Well that was...disappointing. What many Seahawks fans were calling an assured victory turned into a heartbreaking loss.
There are tons of things to not like about this game, but we'll look at some positive stuff too, because...optimism right?
Yeah, that sounds about right.
Since we all have a big, gloomy, depression-inducing rain cloud loitering over our heads right now, I'm gonna skip the semantics and just go straight to the bad stuff.
Good Decision, Russ.
Ready for some unmitigated disgust? Cool.
Darrell Bevell's misuse of the offense in this game is analogous to fitting a square peg in a circular hole.
It essentially breaks down to one key concept: The playcalling played right into the Cardinals' defensive scheme. Arizona defensive coordinator Ray Horton was dialing up pressure from the linebackers, often employing fire blitzes.
Instead of utilizing rollouts, draws or screens to mitigate these blitzes, Bevell would have the Seahawks run up the middle into the face of the blitz, or throw bubble screen passes (one of which resulted in a fumble).
Ultimately, Bevell's playcalling was an enigma to us 'Hawk fans. We knew very well that Ray Horton was going to dial up blitzes, but apparently Bevell didn't get the memo.
The Offensive Line
The offensive line was bad in both the in-play and out-of-play phases of the game.
Daryl Washington and Sam Acho consistently got into the backfield to assault Russell Wilson as a result of missed assignments by J.R. Sweezy. Darnell Dockett and Calais Campbell had their way with whichever lineman happened to be across from them, leaving Wilson almost no time to throw on any given play.
Additionally, OT Russell Okung racked up three drive-altering false-start penalties, which is unacceptable in every way, shape, and form—especially for someone who is supposed to anchor the line.
The Wide Receivers
To understand why the receivers are losers in this game, one needs simply to look at the Seahawks' final drive, during which there were three potential go-ahead touchdowns that were dropped. Now, I understand that none of these catches were easy by any means.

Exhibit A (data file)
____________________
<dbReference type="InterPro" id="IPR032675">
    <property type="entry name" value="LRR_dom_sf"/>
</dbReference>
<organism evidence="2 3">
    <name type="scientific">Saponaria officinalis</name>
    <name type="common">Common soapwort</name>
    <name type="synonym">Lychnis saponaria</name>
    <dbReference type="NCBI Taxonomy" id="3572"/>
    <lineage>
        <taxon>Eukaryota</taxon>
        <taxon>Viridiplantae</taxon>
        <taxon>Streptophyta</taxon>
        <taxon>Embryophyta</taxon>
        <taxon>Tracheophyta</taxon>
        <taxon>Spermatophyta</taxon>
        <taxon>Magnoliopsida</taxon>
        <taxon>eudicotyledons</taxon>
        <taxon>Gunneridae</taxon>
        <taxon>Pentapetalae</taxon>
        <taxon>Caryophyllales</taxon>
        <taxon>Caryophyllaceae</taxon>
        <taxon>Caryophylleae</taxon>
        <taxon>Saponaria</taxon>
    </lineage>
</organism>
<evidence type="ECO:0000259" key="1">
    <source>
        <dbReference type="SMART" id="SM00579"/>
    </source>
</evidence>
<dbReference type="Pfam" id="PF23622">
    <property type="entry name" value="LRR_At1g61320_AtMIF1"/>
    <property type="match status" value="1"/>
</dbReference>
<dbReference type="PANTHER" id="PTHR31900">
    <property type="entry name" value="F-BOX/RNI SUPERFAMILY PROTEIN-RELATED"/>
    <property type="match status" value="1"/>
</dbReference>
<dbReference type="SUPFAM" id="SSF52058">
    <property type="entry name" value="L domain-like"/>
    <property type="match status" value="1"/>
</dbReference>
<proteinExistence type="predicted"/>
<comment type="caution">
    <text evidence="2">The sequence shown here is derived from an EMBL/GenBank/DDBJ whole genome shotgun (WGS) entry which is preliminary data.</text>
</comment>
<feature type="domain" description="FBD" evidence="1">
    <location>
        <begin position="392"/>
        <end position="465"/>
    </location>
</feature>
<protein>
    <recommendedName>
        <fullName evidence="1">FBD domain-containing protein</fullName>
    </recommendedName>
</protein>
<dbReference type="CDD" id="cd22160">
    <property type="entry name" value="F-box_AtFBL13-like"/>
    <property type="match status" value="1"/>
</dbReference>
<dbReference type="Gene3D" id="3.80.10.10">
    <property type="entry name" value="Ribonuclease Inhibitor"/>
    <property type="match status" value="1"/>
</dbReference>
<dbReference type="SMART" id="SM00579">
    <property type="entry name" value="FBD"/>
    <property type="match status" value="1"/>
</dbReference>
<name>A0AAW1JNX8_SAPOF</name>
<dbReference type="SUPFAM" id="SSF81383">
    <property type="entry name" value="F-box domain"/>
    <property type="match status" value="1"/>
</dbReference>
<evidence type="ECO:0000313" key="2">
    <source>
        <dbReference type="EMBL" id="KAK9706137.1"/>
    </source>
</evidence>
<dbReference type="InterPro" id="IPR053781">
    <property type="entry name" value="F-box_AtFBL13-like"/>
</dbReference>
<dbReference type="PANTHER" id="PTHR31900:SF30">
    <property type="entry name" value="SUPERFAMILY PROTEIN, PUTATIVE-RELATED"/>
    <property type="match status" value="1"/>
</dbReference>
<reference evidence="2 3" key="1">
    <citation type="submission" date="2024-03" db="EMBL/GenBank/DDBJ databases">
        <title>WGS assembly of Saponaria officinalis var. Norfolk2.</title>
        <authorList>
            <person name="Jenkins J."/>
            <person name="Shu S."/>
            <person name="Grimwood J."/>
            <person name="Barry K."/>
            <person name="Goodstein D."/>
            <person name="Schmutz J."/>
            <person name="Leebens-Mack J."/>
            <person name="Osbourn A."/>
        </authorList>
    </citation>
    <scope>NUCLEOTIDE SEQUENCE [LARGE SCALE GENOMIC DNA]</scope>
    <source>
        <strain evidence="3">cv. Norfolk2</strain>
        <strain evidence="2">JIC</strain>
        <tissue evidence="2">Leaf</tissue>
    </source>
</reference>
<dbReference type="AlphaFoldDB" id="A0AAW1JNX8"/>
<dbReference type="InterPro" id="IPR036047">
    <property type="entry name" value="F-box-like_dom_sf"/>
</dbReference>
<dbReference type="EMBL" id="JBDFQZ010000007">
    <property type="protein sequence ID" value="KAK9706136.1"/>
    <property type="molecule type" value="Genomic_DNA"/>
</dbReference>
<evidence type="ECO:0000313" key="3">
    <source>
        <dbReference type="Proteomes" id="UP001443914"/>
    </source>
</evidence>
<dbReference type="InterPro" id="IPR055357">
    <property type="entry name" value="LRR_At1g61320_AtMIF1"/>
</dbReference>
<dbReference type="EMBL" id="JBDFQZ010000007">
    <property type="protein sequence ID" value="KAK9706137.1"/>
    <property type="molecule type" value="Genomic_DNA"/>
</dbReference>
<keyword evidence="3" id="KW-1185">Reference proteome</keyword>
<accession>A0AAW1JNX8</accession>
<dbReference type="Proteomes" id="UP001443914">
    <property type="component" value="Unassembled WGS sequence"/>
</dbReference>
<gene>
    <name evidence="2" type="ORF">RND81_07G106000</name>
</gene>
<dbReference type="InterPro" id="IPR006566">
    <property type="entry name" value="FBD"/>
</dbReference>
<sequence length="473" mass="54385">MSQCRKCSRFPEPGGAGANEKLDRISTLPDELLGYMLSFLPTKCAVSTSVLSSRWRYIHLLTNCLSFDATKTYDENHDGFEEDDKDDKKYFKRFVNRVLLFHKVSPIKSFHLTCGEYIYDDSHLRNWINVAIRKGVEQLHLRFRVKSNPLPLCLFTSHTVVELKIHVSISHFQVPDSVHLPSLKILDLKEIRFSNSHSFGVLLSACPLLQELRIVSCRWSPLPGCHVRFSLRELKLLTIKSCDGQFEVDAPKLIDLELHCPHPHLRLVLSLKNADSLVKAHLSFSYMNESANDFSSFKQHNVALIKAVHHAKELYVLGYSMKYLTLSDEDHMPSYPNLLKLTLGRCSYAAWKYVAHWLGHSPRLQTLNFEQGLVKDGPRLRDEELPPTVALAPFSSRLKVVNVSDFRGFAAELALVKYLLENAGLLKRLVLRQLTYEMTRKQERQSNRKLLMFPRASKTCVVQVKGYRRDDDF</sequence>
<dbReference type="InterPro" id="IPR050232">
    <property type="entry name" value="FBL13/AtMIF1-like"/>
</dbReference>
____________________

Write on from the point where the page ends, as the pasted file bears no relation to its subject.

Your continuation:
But if you are a receiver in the NFL, tough catches must be made.
Besides these drops, however, was the general lack of hard route running. All of the wideouts seemed to give up on their routes in multiple scenarios, leaving Russell Wilson few options in the passing game.
Ben Obomanu, in particular, hurt the team with his lack of ability to get open. His play today was not worthy him landing a roster spot.
Cool as a cucumber.
Alright, I needed to get all that out.
Whew. Let's focus on happy stuff. Yay.
By the way, honorable mention for this slide goes to Richard Sherman, for making the sweetest interception I have ever witnessed in my short lifetime.
Yes, Russell Wilson is a winner.
Let me explain why. Considering all the circumstances, Wilson did just fine today. His interception came on a Hail Mary-esque play near the end of the half and had no consequences on the game.
Aside from a few balls that were a little too high and one poor end-zone throw to Braylon Edwards on a corner route, the rookie didn't make many mistakes.
And keep that word "rookie" in mind. This is a guy who still outperformed all other rookie QBs today (aside from the outstanding RG3), despite facing pressure nearly each and every play. He orchestrated a time-beating (and rule-defying) fourth-quarter comeback drive, that by all accounts should've ended in a touchdown four separate times.
So for his first game ever, and for never having a clean pocket (ever, ever, ever), I hereby dub Russell Wilson a winner from this game.
Yeah, I harped on the receivers earlier. Sue me (no please don't do that).
The one shining star amidst this group is Sidney Rice. It was amazing grab after amazing grab for the former Pro Bowler, who started his afternoon by diving for a tipped pass and highlighting it with an acrobatic, body-contorting grab for a touchdown.
If this is what healthy Sidney Rice will do for the Seahawks, I'm all in.
Yes, the stellar return man is seemingly back to form.
Washington had nearly 200 total return yards on the night, and was integral to two of Seattle's scoring drives, including the touchdown. Without Leon Washington, momentum never swings back in Seattle's favor during the second half, and a deflated Seahawks team probably never pulls ahead.
Hopefully this is a trend we see continue the rest of the year!